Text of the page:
Windstream's SDN Push Starts at the Core
Windstream is taking a different approach to virtualization than some other service providers, choosing to start at the core of its network with its physical network assets with plans to speed up delivery of wavelength and then Ethernet services.
The announcement this week that Windstream Communications Inc. (Nasdaq: WIN) will use Ciena Corp. (NYSE: CIEN)'s Blue Planet for its orchestration fits into that strategy as the telecom service provider pulls together three different technology platforms from two different vendors, in its initial software-defined networking (SDN) deployment. (See Windstream Taps Ciena's Blue Planet for SDN Automation.)
Starting with Ciena's 6500 series, the Ciena/Cyan Z Series and Infinera Corp. (Nasdaq: INFN)'s Intelligent Transport Network (ITN), Windstream is "trying to compress the service intervals and the lead-time intervals for lit services, particularly across heterogeneous multivendor solutions," says Art Nichols, vice president of network architecture and technology.
"There's service velocity, but also service consistency, internal reliability -- all the things you expect form classical automation and having a central control point to manage," he tells Light Reading in an interview. And to that list, he also adds more "democratized" provisioning that eliminates or at least pares down vendor-specific domains of expertise to enable flow-through provisioning across a multi-vendor environment.
In the next phase of its effort, Windstream wants to speed up delivery of its Carrier Ethernet services, which will require using Blue Planet across a much larger range of vendors -- "just south of 10," Nichols says.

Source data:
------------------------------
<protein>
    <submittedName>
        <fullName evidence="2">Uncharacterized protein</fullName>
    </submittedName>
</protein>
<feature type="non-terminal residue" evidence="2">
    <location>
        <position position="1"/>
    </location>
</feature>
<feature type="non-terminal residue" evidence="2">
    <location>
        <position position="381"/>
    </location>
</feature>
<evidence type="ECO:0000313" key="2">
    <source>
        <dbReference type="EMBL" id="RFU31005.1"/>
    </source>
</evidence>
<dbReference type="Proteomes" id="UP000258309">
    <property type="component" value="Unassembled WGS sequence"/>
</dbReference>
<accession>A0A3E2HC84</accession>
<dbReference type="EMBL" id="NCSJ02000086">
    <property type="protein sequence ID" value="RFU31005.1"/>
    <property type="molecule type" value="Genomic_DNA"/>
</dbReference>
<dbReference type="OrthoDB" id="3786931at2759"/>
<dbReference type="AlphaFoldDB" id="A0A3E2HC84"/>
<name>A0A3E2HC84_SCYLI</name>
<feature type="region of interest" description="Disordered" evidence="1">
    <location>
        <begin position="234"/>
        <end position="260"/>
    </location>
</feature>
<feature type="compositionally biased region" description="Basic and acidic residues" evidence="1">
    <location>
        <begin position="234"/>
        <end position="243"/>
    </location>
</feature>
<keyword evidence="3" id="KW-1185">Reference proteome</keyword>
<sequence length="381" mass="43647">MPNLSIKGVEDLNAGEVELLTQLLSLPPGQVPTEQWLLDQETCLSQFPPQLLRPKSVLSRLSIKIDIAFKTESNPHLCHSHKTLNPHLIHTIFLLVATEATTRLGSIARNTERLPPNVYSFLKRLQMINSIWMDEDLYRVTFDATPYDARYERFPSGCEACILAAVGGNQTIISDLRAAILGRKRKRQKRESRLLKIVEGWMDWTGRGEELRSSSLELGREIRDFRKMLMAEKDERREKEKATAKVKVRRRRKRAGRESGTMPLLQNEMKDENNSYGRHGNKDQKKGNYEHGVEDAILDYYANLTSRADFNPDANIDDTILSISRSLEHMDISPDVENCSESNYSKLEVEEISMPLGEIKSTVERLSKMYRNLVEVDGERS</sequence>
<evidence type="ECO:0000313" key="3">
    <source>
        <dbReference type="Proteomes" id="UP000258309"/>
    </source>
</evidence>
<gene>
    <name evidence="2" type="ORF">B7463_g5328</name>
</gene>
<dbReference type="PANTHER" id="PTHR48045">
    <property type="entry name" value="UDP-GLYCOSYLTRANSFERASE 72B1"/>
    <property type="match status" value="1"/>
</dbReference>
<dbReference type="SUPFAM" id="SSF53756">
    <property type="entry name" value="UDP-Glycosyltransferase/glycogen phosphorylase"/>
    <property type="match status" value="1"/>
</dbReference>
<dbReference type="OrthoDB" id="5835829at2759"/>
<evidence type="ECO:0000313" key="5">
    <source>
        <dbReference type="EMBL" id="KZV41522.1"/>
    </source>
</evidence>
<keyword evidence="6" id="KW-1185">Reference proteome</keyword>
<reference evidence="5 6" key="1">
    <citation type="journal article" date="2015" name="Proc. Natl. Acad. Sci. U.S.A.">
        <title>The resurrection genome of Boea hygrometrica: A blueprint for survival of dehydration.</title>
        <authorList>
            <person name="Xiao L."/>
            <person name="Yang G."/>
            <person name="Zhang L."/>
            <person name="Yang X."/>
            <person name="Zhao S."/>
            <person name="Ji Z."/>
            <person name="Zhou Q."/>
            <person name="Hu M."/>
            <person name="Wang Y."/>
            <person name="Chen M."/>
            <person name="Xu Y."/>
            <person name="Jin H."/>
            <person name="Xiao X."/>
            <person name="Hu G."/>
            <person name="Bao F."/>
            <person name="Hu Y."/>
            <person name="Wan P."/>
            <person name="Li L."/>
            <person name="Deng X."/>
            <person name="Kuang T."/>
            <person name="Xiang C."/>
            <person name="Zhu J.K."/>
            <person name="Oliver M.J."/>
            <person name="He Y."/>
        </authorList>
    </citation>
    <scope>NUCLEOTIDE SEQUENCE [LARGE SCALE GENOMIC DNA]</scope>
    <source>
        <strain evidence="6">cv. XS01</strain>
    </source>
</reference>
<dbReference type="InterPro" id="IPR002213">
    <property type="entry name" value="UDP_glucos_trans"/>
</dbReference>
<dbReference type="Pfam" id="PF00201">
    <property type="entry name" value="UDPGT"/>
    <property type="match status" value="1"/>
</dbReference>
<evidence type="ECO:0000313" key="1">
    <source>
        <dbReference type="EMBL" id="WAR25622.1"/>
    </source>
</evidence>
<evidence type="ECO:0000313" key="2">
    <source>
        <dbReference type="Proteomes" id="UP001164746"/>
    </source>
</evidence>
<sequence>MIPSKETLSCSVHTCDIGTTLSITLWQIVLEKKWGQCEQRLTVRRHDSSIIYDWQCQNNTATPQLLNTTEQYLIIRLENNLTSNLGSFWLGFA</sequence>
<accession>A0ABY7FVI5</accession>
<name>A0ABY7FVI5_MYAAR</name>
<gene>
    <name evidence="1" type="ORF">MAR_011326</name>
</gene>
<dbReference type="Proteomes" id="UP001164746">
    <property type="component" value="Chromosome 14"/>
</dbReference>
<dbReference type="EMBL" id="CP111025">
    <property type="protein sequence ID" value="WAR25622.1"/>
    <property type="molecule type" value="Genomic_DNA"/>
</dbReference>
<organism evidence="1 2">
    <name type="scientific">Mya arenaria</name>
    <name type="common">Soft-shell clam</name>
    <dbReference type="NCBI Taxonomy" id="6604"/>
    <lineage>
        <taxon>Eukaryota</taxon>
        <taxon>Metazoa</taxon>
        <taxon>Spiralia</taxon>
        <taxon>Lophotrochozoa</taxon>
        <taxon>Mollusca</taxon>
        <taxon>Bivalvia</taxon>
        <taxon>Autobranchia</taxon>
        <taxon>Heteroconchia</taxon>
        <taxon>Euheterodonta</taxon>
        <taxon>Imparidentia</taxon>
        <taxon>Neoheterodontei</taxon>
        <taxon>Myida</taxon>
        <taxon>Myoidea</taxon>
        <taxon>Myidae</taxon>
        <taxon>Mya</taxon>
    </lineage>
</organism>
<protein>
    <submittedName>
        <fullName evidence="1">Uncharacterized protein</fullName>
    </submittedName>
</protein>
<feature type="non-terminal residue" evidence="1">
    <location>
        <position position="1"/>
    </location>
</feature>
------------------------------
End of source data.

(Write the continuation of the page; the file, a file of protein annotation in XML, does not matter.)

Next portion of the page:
To accomplish that, Windstream is working with Ciena to develop what the vendor calls "resource adapters" that tie other vendors' gear into Blue Planet and eliminate the need for vendor-specific management and provisioning tools. Blue Planet uses things such as Netconf/Yang and REST application programming interfaces to do that, but also command line interfaces, TL1, SNMP and OpenFlow.
The next phase for Windstream is taking this operations automation process and extending it to end customers – both business and wholesale carrier customers -- as part of an on-demand service model that will make network services more flexible.
"The goal here was to enable these same functions to end users – via an API and a portal -- and this is how we are approaching it from the ground up," Nichols says. "The longer term notion is that we are able to expose that for wholesale and enterprises customers. That continues as we move into Carrier Ethernet and SD-WANs for the same kind of framework."
Some of that is still in the planning stages -- Windstream isn't yet ready to announce when it will offer SD-WANs and it is still in the process of "productizing" its own-demand services by determining pricing models, etc. Nichols is also careful to say that on-demand options will be available in "select areas" where the bandwidth is available and configured to support that model.
Windstream did look at what other operators were doing before making its own plans, and saw that some others were starting at the network edge with virtual CPE, or going with SD-WANs first.
"For us it was more about trying to solve real-world and near-term challenges and the operational pieces are more interesting than our capex," he comments. While delivering wavelengths in an on-demand fashion over multiple vendors' gear isn't exactly easy, tackling that challenge first was pragmatic from a corporate perspective.
Further down the road, Windstream will be moving up the network stack and will get to the point of offering virtualized network functions, he adds. Blue Planet could be the orchestration platform for its NFV rollout, but Nichols shies away from stating that outright, saying Windstream is also looking to adopt an open source solution. He does credit Blue Planet with being a scalable, mature, software-driven approach that is practical today.
"At the optical layer, we don't view Blue Planet as one-stop shop SDN solution -- I don't really believe you can buy SDN from one vendor and have it be your solution," Nichols says, adding that Windstream has already incorporated an OpenDaylight-based controller from another vendor into its solution.
— Carol Wilson, Editor-at-Large, Light Reading